Understand the impact of subluxation and how looking after your foot health can help prevent it. Whether you’ve been to the chiropractor for a check-up or have just had an x-ray at your local hospital, you may hear professionals mention something about subluxations. If you’re wondering what a subluxation is, it’s an issue where there’s been an incomplete or partial dislocation of your spinal bones. This usually means that one or more vertebrae in your spine have moved out of place or have misaligned.
Unlike other back problems which cause general neck and back pain, subluxation can have a greater impact on your whole body as it concerns the body’s nervous system. You see, when a vertebrae shifts out of place, it can impinge on a nerve, causing distorted nerve impulses between the brain and the body.
Some common problems you can encounter through a subluxation is a reduced range of motion and severe organ troubles.
The good news is that protecting your foot health can play an integral role in preventing subluxation and its dreadful consequences. Here’s why...
What role do your feet play in subluxations?
When you stand, walk and run, your feet act as the foundation for the spine, taking the brunt of your weight. A key, yet often overlooked part of your movement is the pedal foundation – which sounds more like a bike charity!
In a scientific study, it concluded that “there are small, but important, intersegmental movements of the spine during gait.”
As we’ve mentioned before, an abnormal gait can cause health issues. But one lesser-known consequence of it is its role in causing subluxations.
You see, when the pedal foundation doesn’t receive enough support when you’re moving around and bearing the weight of your body, the spine will be exposed to abnormal stresses and strains that will eventually cause subluxations and other back problems.
Other foot/movement-related issues that cause subluxation include:
Shock transmission – hyperpronation or excessive supination with your feet can cause a shock to your spinal joints. Similarly, a high-arched foot with little movement can make this problem worse too.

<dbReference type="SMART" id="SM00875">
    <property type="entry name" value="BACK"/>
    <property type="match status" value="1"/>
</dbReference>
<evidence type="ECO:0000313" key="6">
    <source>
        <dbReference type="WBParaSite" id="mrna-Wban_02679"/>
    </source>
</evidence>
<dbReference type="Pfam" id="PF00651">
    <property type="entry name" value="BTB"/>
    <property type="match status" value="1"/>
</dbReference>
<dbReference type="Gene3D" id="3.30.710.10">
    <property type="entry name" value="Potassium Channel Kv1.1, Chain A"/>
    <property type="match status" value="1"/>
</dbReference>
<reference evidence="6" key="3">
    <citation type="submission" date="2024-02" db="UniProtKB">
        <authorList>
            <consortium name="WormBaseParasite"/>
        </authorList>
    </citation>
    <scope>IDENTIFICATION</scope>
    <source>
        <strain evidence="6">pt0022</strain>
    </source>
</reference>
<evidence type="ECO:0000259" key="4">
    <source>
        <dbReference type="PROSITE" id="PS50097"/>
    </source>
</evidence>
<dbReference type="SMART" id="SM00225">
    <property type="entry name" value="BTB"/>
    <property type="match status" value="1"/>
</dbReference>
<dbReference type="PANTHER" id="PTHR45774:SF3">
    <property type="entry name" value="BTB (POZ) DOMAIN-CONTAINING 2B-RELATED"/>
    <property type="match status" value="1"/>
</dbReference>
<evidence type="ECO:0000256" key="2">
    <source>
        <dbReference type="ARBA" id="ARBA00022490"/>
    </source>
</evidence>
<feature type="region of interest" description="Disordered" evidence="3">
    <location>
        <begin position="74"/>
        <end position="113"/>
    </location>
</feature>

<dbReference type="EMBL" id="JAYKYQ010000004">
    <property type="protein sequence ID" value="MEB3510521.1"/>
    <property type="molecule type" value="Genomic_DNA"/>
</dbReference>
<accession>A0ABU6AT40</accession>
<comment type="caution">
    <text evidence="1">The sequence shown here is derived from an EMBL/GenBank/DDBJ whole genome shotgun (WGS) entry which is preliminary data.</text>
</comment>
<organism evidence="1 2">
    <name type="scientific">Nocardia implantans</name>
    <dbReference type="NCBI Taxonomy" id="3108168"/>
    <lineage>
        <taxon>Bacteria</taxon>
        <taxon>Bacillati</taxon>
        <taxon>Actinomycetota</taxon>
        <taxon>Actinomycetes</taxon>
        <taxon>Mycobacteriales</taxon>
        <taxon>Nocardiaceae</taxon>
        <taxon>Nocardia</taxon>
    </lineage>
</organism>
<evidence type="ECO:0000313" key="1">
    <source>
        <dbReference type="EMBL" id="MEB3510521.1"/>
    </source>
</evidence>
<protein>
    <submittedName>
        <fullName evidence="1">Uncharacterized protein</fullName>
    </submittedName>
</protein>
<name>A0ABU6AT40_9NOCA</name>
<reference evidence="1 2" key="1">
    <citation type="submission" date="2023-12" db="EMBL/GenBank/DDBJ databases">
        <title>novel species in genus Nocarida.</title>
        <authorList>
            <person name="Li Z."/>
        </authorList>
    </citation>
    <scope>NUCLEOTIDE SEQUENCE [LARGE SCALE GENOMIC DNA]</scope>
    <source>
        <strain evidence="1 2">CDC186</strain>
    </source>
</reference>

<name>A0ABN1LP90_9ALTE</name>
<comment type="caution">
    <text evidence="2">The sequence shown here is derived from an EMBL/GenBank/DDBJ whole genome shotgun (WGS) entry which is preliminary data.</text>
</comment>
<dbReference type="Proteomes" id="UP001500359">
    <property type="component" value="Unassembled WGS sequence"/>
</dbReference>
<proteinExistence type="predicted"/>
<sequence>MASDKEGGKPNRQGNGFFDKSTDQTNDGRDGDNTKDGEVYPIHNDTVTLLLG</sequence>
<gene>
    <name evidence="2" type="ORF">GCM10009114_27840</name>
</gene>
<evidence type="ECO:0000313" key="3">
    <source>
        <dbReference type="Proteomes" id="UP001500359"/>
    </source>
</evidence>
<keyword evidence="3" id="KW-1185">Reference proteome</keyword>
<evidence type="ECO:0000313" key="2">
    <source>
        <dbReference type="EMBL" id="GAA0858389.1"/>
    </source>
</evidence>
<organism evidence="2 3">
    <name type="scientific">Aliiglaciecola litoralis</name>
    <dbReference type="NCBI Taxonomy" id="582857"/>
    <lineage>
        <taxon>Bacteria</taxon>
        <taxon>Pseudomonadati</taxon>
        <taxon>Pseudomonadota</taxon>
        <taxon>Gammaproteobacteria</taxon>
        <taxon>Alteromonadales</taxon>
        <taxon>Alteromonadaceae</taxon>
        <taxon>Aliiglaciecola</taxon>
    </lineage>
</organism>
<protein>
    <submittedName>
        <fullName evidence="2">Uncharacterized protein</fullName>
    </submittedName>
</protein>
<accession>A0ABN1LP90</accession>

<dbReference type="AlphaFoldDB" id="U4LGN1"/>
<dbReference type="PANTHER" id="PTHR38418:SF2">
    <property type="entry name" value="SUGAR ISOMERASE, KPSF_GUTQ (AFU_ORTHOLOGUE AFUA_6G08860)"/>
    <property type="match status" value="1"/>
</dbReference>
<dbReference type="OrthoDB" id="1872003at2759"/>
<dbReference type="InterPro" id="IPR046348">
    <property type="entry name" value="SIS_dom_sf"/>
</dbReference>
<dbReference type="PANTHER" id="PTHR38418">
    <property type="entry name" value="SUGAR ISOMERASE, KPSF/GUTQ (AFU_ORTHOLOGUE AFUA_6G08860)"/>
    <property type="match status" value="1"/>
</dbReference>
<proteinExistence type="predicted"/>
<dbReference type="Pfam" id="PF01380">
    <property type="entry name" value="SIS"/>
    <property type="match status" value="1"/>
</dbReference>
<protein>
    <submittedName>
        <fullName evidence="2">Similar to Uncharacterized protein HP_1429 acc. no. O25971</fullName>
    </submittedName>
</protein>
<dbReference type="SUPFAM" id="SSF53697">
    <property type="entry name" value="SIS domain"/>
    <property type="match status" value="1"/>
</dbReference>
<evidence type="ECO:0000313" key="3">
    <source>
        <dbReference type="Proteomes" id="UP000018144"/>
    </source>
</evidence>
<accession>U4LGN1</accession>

Rotary stress – when your foot and ankle stay too long in pronation (the start of the gait cycle where the heel lifts off the ground), it can cause a development of compensatory shortening of the iliopsoas – which draws the spinal column out of position. This can trigger a subluxation.
Dropped pelvis – when there’s an inconsistency in your leg length, the pelvis is lower on one side. This causes a vertebral rotation and reoccurring subluxation. The most common cause of a short leg is through a lowered medial arch and excessive pronation.
How to look after your foot health and prevent subluxation?
If you haven’t already, we’d always recommend everyone should be checked for abnormal foot biomechanics at least once in their life.
A biomechanical assessment is quick and painless. This process analyses your movement and each phase of gait to see if there are any signs of pedal foundation problems, rotary stress, shock transmission or a dropped pelvis.
Once you can identify biomechanical issues with your foot health, there are several long-term solutions you can benefit from, such as special insoles and shoes.
If you’re unsure on whether you think your feet are the root of any spinal issues, the easiest way to check yourself is to look at the bottom of your shoes. If there’s excessive wear on one side or on the heel, this suggests your gait cycle might be causing other body problems.
It’s also worth getting someone to watch the way you walk. Do your toes point out or in? Or does your foot have no visible arch and/or is it painful? If so, you should book yourself in for a biomechanical assessment.
One thing’s for sure, it pays to look into it sooner rather than later, or you could develop more serious issues like subluxation.
If you suffer from a foot or spinal condition which affects footwear selection please see our FREE foot care guides available here. We have looked at conditions such as wide/narrow feet as well as diabetes, a false leg length and plantar fasciitis; what shoes and services are available for your needs and how to manage your condition.
Enjoyed reading this? Then check out our other foot health blogs:
What is Gait Abnormality and How Can You Monitor it?
Helping Overpronation: Why Shoe Stability is the Key
The Long-Term Effects of Bad Posture in the Workplace
4 Common Foot Problems and What Shoes to Wear